Avoiding fire dangers in your home during cold snap

By John Krinjak

Email: jkrinjak@abc6.com

Twitter: @johnkrinjakABC6

CRANSTON, R.I. (WLNE) — It’s during cold snaps like this that local fire departments tend to see an uptick in fires caused by people trying to heat their homes in ways that are not safe.

Rhode Island’s Acting Fire Marshal James Gumbley put out a warning Wednesday about the dangers posed by space heaters, which many of us use to stay warm in this bitter cold.

Improper use of those heaters has led to multiple fatalities in our area in just the past year.

"Every year in Rhode Island we get a tragedy or a near tragedy from heating sources," said Gumbley.

Fire officials say space heaters should not be left on overnight, and should be kept at least three feet away from flammable items. 

"They do tend to get hot, some of them, and you wouldn’t want papers and combustibles to get too close to them and ignite," said Cranston Deputy Fire Chief Stephen Macintosh. 

Always plug them directly into the wall. 

"Never plug them into auxiliary power cords or extension cords," said Macintosh.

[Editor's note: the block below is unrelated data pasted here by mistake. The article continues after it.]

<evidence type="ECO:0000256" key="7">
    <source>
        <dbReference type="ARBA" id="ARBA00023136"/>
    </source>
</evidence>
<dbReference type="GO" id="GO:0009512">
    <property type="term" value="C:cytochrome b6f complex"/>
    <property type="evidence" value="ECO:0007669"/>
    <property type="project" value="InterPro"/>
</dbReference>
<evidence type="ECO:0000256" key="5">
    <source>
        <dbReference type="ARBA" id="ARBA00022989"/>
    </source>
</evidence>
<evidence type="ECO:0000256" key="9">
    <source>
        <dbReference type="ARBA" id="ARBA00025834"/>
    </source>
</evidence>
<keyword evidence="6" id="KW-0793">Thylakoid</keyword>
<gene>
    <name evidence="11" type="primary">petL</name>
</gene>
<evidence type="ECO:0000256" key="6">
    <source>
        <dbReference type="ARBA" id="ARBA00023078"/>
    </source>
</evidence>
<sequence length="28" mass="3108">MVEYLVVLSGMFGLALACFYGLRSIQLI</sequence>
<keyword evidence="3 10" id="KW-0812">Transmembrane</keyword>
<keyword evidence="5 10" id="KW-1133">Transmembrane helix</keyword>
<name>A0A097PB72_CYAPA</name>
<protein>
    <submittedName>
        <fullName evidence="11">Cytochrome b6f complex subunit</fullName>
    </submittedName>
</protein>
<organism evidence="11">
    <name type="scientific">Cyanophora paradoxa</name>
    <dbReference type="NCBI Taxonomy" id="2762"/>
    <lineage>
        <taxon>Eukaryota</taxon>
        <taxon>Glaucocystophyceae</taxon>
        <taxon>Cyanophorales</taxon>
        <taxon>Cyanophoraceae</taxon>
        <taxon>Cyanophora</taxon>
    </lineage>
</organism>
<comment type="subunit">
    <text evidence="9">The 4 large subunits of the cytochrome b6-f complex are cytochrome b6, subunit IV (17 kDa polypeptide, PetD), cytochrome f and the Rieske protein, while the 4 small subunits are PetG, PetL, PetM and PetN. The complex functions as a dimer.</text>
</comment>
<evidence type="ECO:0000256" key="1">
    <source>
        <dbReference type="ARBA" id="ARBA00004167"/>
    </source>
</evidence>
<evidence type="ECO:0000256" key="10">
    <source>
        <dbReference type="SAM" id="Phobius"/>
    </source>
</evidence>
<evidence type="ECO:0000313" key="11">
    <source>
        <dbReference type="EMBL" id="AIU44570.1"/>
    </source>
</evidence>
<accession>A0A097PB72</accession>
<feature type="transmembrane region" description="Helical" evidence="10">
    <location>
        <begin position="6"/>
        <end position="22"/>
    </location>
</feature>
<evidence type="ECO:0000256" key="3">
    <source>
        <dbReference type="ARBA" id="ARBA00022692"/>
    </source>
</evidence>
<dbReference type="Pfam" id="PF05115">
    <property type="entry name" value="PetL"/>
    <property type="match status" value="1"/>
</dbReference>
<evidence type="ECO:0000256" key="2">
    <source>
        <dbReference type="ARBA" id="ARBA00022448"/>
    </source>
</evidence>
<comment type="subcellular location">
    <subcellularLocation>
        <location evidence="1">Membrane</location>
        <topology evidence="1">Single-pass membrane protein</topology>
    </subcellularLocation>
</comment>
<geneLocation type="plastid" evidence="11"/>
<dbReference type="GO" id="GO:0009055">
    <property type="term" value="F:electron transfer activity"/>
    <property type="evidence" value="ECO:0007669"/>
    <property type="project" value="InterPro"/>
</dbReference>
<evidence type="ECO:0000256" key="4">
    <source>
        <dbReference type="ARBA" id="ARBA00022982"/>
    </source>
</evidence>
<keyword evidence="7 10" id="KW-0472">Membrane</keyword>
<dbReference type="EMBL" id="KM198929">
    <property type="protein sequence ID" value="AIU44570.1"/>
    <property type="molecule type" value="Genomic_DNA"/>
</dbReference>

For kerosene or propane heaters, proper ventilation is key. Without that, Gumbley says, "it’s a silent killer."

The heater can suck up the oxygen in the room.

"It starts this cycle where there’s less oxygen, more carbon monoxide and it becomes dangerous," said Gumbley.

Other tips–never use a stove or oven to heat your home, and don’t run a fireplace unless it’s been recently inspected.

"Creosote builds up in those chimneys and what happens is when you light the fire it’s actually a fuel inside the chimney, you can have a chimney fire in your house," said Gumbley.

And as the mercury continues to drop, be careful when dealing with frozen pipes.

"Never use a propane torch, never use heaters like that. The heat transfer can ignite the walls, you wouldn’t even know it," said Macintosh. 

Officials say the most important piece of advice they can give is make sure you have working smoke and carbon monoxide detectors on every floor of your home.

You’ll want to change the batteries in them twice a year. 

© WLNE-TV / ABC6 2017